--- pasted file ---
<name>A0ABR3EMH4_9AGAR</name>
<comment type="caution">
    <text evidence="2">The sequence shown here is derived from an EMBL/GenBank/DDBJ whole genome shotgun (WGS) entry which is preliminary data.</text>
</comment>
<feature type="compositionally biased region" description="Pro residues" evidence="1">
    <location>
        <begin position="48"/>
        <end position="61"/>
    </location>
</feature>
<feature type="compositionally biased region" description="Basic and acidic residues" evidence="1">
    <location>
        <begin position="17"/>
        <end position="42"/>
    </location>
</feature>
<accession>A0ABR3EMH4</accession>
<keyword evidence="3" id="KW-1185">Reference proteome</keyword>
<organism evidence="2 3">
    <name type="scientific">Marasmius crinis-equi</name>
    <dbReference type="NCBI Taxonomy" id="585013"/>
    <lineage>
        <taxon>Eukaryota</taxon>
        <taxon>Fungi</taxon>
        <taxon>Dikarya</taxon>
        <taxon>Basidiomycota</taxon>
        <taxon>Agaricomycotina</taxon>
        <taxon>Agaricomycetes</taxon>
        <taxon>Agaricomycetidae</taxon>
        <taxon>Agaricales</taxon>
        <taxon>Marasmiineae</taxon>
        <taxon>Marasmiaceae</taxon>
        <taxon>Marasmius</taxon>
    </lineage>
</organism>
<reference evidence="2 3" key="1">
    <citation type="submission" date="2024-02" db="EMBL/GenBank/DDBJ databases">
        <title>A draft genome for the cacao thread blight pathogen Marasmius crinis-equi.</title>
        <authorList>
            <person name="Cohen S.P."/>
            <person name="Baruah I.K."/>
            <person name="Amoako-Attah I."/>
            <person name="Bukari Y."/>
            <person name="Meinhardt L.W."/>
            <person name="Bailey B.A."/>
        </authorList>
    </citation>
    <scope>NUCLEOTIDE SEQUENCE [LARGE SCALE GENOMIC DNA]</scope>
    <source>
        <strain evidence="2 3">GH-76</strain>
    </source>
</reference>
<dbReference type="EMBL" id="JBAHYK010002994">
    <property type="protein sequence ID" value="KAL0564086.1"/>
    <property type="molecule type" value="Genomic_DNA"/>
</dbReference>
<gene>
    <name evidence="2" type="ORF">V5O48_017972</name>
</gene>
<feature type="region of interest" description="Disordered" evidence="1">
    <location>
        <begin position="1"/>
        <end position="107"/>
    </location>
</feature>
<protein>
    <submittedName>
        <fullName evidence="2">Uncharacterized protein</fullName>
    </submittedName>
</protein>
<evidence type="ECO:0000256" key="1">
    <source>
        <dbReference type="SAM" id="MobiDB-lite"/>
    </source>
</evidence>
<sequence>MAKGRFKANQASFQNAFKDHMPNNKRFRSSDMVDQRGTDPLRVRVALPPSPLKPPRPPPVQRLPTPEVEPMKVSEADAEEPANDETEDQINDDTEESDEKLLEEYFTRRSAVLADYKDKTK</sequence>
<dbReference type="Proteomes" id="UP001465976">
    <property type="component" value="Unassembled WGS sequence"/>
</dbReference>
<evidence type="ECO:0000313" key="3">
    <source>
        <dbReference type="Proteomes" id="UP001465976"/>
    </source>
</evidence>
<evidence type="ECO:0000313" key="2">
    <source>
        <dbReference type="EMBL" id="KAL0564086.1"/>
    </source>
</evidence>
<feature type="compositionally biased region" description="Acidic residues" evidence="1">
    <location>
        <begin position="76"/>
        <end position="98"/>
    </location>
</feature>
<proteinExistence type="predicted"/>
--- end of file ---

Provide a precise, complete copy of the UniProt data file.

<name>A0ABR3EMH4_9AGAR</name>
<comment type="caution">
    <text evidence="2">The sequence shown here is derived from an EMBL/GenBank/DDBJ whole genome shotgun (WGS) entry which is preliminary data.</text>
</comment>
<feature type="compositionally biased region" description="Pro residues" evidence="1">
    <location>
        <begin position="48"/>
        <end position="61"/>
    </location>
</feature>
<feature type="compositionally biased region" description="Basic and acidic residues" evidence="1">
    <location>
        <begin position="17"/>
        <end position="42"/>
    </location>
</feature>
<accession>A0ABR3EMH4</accession>
<keyword evidence="3" id="KW-1185">Reference proteome</keyword>
<organism evidence="2 3">
    <name type="scientific">Marasmius crinis-equi</name>
    <dbReference type="NCBI Taxonomy" id="585013"/>
    <lineage>
        <taxon>Eukaryota</taxon>
        <taxon>Fungi</taxon>
        <taxon>Dikarya</taxon>
        <taxon>Basidiomycota</taxon>
        <taxon>Agaricomycotina</taxon>
        <taxon>Agaricomycetes</taxon>
        <taxon>Agaricomycetidae</taxon>
        <taxon>Agaricales</taxon>
        <taxon>Marasmiineae</taxon>
        <taxon>Marasmiaceae</taxon>
        <taxon>Marasmius</taxon>
    </lineage>
</organism>
<reference evidence="2 3" key="1">
    <citation type="submission" date="2024-02" db="EMBL/GenBank/DDBJ databases">
        <title>A draft genome for the cacao thread blight pathogen Marasmius crinis-equi.</title>
        <authorList>
            <person name="Cohen S.P."/>
            <person name="Baruah I.K."/>
            <person name="Amoako-Attah I."/>
            <person name="Bukari Y."/>
            <person name="Meinhardt L.W."/>
            <person name="Bailey B.A."/>
        </authorList>
    </citation>
    <scope>NUCLEOTIDE SEQUENCE [LARGE SCALE GENOMIC DNA]</scope>
    <source>
        <strain evidence="2 3">GH-76</strain>
    </source>
</reference>
<dbReference type="EMBL" id="JBAHYK010002994">
    <property type="protein sequence ID" value="KAL0564086.1"/>
    <property type="molecule type" value="Genomic_DNA"/>
</dbReference>
<gene>
    <name evidence="2" type="ORF">V5O48_017972</name>
</gene>
<feature type="region of interest" description="Disordered" evidence="1">
    <location>
        <begin position="1"/>
        <end position="107"/>
    </location>
</feature>
<protein>
    <submittedName>
        <fullName evidence="2">Uncharacterized protein</fullName>
    </submittedName>
</protein>
<evidence type="ECO:0000256" key="1">
    <source>
        <dbReference type="SAM" id="MobiDB-lite"/>
    </source>
</evidence>
<sequence>MAKGRFKANQASFQNAFKDHMPNNKRFRSSDMVDQRGTDPLRVRVALPPSPLKPPRPPPVQRLPTPEVEPMKVSEADAEEPANDETEDQINDDTEESDEKLLEEYFTRRSAVLADYKDKTK</sequence>
<dbReference type="Proteomes" id="UP001465976">
    <property type="component" value="Unassembled WGS sequence"/>
</dbReference>
<evidence type="ECO:0000313" key="3">
    <source>
        <dbReference type="Proteomes" id="UP001465976"/>
    </source>
</evidence>
<evidence type="ECO:0000313" key="2">
    <source>
        <dbReference type="EMBL" id="KAL0564086.1"/>
    </source>
</evidence>
<feature type="compositionally biased region" description="Acidic residues" evidence="1">
    <location>
        <begin position="76"/>
        <end position="98"/>
    </location>
</feature>
<proteinExistence type="predicted"/>